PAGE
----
Patterns of Forgiveness in the Workplace
Workplaces can be repositories for many offenses that we find difficult to forgive. Gossip, lies, unfair treatment and insensitive communication can become magnified and trigger old traumas. Often to just get along, we must overlook pettiness, management and organizational practices that offend, hurt and challenge our sensibilities. While it is important for us to remember that often these actions, while insensitive, can be unconscious and not designed to hurt us, it is equally important that we not suppress what we feel when they happen. Rationalization has limited impact when our values are being challenged, or violated. Too often unforgiving attitudes accumulate when we attempt to bury our truths. This can trigger old wounds and resurface unresolved grievances.
Workplaces can also present countless opportunities to “practice” forgiving and letting go. In the pressure and pace of most workplaces, it’s easy to overlook the human consequences of our sloppy communication and lack of consideration towards others. If we stay present and aware of what we are feeling as these events occur, we can respond out of choice and not reaction. Sometimes these situations can remind us of old, untended hurts that need attention. A comment or behavior by a co-worker can trigger a disproportionate reaction that has more to do with old emotional baggage than the situation at hand.
Can We Learn to Forgive?
Most of us are not “schooled” in the practice of forgiveness. Dr Fred Luskin, Director of the Stanford Forgiveness Project points out that many people spend far more time complaining and blaming others, rather than finding what is good and positive in them. His work has focused not only on researching the nature of forgiveness but on developing cognitive strategies that can be learned as a skill.
Dr. Luskin’s 9-Step Program is abbreviated here:
Dr. Luskin points out that only by changing the narrative of your story and how you tell it, can you find a new way through forgiveness. Forgiveness Begins With Your Ability for Self-Forgiveness “The first part of any conflict we must resolve is not between “me” and my “neighbor,” but between “me and me.” Thom Rutledge, Author The Self-Forgiveness Handbook Some say that the deepest act of forgiveness begins with self-forgiveness. While forgiving others can be liberating – self-forgiveness can bring an even deeper peace. Our lack of self-forgiveness can be relentless. It can haunt us for minutes or for years. Whether we have hurt someone else and cannot let the pain of that self-realization go, or we are harsh on ourselves for our “failures” and “imperfections.”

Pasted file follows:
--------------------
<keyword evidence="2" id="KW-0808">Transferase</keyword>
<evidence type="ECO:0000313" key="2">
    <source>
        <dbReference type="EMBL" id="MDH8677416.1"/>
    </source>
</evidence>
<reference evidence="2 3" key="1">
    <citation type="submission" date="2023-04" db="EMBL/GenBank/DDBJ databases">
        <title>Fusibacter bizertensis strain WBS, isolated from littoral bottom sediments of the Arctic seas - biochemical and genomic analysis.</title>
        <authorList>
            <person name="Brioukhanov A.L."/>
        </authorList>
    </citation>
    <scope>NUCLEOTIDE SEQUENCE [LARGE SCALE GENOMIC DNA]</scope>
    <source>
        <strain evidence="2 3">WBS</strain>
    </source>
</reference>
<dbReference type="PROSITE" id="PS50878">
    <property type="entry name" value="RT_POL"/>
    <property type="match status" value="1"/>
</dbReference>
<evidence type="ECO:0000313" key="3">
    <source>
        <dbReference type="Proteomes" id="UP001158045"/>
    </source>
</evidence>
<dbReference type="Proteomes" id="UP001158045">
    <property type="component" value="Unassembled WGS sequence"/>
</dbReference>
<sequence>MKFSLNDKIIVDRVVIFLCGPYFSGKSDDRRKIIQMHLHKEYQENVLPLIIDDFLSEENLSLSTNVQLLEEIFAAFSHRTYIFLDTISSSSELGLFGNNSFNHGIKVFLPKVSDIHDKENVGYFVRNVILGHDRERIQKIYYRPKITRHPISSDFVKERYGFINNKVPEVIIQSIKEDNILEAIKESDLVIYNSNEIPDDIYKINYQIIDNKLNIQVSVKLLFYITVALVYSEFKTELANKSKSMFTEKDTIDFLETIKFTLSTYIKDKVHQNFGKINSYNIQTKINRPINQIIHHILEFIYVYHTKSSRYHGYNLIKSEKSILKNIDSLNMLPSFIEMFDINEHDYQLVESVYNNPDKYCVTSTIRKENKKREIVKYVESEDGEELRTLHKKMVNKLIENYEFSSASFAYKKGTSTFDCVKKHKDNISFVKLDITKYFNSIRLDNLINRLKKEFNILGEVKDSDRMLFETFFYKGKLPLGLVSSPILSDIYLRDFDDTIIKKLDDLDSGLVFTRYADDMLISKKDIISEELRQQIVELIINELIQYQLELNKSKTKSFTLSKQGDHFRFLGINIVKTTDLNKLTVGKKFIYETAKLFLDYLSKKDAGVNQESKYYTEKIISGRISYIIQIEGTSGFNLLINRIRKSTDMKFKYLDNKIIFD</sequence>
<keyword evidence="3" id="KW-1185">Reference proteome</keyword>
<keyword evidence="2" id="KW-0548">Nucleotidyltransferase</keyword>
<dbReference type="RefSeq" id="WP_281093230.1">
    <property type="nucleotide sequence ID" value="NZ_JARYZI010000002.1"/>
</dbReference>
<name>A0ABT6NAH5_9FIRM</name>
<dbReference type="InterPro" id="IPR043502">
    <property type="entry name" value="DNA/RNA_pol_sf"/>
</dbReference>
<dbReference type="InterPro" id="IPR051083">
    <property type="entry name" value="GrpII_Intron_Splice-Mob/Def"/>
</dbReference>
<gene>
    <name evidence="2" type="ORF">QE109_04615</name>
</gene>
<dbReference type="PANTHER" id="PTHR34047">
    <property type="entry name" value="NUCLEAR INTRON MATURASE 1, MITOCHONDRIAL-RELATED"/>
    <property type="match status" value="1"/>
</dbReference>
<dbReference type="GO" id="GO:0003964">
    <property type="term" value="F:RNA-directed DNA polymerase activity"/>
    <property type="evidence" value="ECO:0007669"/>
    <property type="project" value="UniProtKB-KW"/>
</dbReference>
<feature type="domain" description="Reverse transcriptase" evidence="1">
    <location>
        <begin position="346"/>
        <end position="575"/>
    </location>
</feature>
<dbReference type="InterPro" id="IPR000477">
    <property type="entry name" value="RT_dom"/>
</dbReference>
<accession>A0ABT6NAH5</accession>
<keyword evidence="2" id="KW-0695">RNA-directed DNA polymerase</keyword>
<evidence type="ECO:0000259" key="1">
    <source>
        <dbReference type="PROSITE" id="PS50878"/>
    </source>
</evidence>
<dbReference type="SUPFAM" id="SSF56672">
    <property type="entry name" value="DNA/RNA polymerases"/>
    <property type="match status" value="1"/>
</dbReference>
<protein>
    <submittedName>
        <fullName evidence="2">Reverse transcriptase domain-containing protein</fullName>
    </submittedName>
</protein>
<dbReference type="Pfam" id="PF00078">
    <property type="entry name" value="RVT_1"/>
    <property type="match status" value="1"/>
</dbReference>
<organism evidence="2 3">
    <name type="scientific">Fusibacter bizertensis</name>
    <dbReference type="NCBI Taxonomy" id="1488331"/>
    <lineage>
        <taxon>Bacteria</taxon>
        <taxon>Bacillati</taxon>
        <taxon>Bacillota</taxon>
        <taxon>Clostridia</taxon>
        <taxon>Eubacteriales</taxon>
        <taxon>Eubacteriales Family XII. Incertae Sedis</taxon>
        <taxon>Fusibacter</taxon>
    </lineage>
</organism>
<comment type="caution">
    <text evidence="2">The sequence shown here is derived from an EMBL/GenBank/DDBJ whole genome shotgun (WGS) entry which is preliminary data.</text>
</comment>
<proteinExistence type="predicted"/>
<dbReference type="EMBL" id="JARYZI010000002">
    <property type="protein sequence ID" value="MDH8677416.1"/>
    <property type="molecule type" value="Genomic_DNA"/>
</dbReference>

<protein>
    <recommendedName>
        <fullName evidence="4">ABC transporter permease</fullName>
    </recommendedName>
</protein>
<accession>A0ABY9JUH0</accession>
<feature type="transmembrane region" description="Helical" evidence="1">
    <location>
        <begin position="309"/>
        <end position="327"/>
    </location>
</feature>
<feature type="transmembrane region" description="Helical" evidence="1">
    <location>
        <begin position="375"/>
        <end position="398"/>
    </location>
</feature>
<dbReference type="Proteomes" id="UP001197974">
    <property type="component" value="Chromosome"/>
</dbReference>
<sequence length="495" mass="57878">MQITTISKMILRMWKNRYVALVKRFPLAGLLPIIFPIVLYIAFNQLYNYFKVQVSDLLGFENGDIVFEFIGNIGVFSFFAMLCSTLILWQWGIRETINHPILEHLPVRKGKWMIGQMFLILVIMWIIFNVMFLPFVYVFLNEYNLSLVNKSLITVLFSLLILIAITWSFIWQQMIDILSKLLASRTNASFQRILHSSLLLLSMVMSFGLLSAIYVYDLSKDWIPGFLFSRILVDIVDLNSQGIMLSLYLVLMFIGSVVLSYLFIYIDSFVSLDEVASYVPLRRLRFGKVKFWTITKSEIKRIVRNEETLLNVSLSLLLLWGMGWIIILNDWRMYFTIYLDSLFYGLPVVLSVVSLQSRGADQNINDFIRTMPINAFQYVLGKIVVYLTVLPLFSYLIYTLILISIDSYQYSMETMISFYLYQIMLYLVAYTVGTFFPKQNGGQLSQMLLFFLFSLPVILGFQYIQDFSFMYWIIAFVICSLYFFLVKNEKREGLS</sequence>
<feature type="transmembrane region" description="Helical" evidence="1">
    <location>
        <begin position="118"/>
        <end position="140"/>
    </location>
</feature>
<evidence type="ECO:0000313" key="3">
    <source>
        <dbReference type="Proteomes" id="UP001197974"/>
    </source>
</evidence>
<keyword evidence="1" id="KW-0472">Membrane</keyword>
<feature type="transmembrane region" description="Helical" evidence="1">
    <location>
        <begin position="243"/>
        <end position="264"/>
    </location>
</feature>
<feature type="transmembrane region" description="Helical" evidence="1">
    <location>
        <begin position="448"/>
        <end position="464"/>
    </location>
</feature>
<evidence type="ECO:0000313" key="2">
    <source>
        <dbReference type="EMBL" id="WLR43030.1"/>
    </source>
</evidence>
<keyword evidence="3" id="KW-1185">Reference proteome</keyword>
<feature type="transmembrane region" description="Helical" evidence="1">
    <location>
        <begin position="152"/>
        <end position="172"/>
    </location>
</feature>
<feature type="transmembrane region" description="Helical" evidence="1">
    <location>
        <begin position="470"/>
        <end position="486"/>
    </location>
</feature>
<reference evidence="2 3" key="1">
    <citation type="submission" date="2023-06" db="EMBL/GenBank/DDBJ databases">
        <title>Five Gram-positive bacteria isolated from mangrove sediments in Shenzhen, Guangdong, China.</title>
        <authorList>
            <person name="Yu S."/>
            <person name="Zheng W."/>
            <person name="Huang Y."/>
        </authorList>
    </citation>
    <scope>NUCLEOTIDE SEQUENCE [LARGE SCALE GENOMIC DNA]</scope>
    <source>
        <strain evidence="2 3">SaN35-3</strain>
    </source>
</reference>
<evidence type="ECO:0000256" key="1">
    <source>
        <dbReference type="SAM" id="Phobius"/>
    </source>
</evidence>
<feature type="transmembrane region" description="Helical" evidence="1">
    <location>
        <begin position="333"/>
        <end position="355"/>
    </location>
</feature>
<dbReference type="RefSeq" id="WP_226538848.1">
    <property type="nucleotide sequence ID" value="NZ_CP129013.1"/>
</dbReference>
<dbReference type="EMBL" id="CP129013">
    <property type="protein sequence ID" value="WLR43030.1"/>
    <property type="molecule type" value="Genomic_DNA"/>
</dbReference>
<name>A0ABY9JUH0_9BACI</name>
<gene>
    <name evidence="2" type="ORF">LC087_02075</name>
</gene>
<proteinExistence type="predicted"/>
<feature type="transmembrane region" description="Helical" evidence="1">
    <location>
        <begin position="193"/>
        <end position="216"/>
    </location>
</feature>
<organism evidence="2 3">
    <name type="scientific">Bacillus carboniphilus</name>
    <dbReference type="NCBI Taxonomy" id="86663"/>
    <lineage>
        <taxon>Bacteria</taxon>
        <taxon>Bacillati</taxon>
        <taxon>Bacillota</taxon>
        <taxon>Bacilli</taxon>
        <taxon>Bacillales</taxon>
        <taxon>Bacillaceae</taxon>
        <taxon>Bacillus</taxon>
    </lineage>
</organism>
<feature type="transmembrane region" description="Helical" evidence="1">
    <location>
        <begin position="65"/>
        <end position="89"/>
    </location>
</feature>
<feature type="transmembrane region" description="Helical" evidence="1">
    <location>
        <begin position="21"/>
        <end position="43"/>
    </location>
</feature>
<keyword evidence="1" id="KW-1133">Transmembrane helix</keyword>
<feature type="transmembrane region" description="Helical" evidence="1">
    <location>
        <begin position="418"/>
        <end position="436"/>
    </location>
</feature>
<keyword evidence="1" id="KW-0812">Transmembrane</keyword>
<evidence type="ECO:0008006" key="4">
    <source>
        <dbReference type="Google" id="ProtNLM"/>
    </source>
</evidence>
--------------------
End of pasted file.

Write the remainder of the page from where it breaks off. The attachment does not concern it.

According to Buddhist monk and author, Thich Nhat Hahn, “Every time we tune into the inner dialogue that says are we are not (smart, thin, rich, successful, good, etc) enough or liberate ourselves for what we did or did not do, we are choosing to live in blame and resentment – only it’s toward ourselves and not others. To practice forgiveness we must first forgive ourselves for not being perfect.”
For most of us, forgiveness is not easy. We need the motivation to forgive. We need to apply our most skillful emotional intelligence to “hold” us safely as we go through the process of forgiving. We must allow ourselves time and space as we release and let go. For some this is a spiritual process – for others, a way out of a self-imposed emotional, mental and physical prison. Many of the things we will forgive, we may never forget. And that is understandable, and perhaps for some, desirable. But there is no question that there is great healing power in the act of forgiveness. It is ultimately, transformative – for us, for others and for our cultures.
Thanks for reading and taking the time to comment, subscribe, share, like and tweet this article. It’s appreciated.
Louise Altman, Partner, Intentional Communication Consultants